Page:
Division of Marital Debt in a High Net Worth Divorce

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One of the most common issues in a high net worth divorce is the marital debt division. Contrary to what some people may think, divorce doesn't magically absolve people of debt. Going hand-in-hand with dividing property, division of debt is most times more significant.

In Florida, the judge will determine a fair (but not necessarily equal) division of property and debt when in an equitable distribution state. For example, the higher-earning spouse may be awarded more property in the division while also ending up with more debt.

As a general rule in Florida, both spouses are accountable for the debt either of them incurred during the marriage.

However, spouses can also have separate debt, which usually refers to various obligations that arose prior to the marriage. In the event of a divorce, these obligations continue to be the exclusive responsibility of the spouse who initially incurred them.

During a high asset marriage, spouses can incur debt in a couple of ways, for example:

  • in everyday activities
  • for mortgages
  • for medical bills
  • for business loans
  • for hefty purchases such as real estate, vehicles, and vacations

When spouses use marital assets like joint bank accounts to pay for their partner's separate debt, things get trickier. Depending on the circumstances of each high net worth divorce, the spouse that did not incur the original debt might benefit from the reimbursement of their share of the marital assets that were used to pay the respective debt.

There are unique circumstances when acquired debt falls into a gray area. A judge might look at a debt incurred during the marriage as a separate obligation belonging to only one of the spouses. Such is the case of extramarital affairs that run up credit card debt for lavish gifts or expensive trips. In other cases, if one of the spouses has a significantly greater ability to pay a certain debt while the other cannot afford to service it, the judge might assign that debt solely to the more financially-secure spouse.

Preparing to Divide Debt in a High Net Worth Divorce

You can prepare to divide debt the same way you prepare to divide marital assets, and that is by making a list and identifying all the debts you have as a married couple. Ideally, this process should be a team effort between you and your spouse if the goal is to mitigate any future financial damage. The next step is to split those debts into separate and joint obligations. Financial information needs to be fully shared with both sides if the division of debt is going to work out.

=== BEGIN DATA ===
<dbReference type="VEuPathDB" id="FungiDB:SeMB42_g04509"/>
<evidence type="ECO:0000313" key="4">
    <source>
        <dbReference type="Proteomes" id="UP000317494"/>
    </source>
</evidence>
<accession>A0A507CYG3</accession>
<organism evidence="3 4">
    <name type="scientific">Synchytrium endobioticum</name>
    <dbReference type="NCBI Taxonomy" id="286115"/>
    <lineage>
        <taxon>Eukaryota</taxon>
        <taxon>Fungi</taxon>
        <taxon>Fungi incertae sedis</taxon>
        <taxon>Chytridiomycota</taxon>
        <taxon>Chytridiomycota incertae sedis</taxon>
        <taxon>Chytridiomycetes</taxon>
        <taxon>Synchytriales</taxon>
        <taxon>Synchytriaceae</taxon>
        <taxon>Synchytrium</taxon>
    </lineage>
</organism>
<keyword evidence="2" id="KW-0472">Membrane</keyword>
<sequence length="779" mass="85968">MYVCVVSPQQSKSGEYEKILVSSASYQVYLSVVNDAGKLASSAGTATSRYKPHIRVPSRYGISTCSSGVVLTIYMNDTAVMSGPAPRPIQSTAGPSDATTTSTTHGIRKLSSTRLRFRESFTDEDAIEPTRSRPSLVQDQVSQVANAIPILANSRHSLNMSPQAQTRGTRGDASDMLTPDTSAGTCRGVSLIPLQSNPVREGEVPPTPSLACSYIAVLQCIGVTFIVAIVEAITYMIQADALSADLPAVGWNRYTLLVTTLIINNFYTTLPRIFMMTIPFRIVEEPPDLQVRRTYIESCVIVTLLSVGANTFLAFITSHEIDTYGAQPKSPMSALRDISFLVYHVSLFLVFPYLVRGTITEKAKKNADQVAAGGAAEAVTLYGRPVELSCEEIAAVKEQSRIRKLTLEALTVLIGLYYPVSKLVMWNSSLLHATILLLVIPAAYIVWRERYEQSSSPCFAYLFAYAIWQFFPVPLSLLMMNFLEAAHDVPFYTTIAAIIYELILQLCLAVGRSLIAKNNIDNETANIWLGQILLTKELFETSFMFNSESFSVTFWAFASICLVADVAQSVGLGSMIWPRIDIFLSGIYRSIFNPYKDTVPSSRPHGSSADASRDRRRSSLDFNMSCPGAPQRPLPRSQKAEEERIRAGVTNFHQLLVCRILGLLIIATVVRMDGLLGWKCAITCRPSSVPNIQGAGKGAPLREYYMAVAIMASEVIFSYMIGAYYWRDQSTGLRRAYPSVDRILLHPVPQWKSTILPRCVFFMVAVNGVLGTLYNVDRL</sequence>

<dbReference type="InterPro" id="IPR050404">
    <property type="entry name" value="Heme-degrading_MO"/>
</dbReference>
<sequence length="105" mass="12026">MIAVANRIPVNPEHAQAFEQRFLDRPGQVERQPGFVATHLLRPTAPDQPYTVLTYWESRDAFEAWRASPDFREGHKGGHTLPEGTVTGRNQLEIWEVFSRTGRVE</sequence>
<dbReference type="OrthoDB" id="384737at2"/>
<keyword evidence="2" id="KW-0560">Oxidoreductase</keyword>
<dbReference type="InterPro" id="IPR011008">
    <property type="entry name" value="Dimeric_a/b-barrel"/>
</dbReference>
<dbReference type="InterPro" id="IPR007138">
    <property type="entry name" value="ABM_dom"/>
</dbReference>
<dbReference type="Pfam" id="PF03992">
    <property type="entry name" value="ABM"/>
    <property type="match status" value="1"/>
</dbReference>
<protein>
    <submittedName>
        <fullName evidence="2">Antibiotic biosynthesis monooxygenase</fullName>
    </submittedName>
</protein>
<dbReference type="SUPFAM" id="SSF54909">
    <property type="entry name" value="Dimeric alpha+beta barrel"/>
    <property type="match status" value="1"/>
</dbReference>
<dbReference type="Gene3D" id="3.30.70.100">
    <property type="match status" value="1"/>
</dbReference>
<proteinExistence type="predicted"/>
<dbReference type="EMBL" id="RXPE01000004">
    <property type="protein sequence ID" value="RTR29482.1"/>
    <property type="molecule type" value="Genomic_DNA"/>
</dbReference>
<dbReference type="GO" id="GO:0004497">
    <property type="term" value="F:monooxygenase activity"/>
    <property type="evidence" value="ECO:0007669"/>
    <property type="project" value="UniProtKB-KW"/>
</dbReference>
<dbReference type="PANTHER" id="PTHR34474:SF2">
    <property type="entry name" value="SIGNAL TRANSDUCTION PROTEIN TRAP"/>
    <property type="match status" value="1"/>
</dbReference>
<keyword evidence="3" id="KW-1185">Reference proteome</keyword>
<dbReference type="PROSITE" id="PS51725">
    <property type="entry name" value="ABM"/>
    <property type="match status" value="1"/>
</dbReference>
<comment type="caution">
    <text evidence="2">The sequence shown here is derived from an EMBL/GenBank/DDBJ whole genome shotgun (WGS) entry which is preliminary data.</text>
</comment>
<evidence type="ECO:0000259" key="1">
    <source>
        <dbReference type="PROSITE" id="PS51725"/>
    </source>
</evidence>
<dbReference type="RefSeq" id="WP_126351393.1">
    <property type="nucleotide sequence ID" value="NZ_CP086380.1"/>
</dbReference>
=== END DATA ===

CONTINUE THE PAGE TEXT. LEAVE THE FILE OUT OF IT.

In many instances, high net worth divorce lawyers need to look deep into the nature of the debt to figure out how it would need to be divided. Just because a debt is in one spouse's name, it does not automatically make it the responsibility of said spouse.

Several factors need to be considered when dividing up debts, and the following are a few examples:

  • when the debt was acquired
  • which of the spouses incurred the debt
  • the reason why the debt was incurred

There are legitimate reasons to incur debt right before or just after filing for a high net worth divorce, such as hiring a good divorce attorney or renting an apartment when you need to move out of your marital home. And then there is the debt incurred as a retaliation for the failed marriage, like taking a relaxing two-week vacation with a significant other. Still, the division of debt will be at the judge's sole discretion, even in the case of retaliatory debts.

Count on The Law Offices of Sean M. Cleary for Top-Notch Legal Services

If you are in the process of ending your high asset marriage, it would benefit you to get in touch with a competent high net worth divorce attorney. Our principal lawyer at The Law Offices of Sean M. Cleary provides his clients with the advice and representation needed to move forward confidently. Mr. Sean M. Cleary has a proven track record of excellence and is here to serve you in a thoughtful and responsive manner.

Our office serves clients all over Florida, and we are just a phone call away. You can easily schedule a free consultation, and we can figure out together what is the best course of action in your particular divorce situation.

Disclaimer: Please note that the information provided on this site is not formal legal advice, also the site does not allow you to form an attorney-client relationship.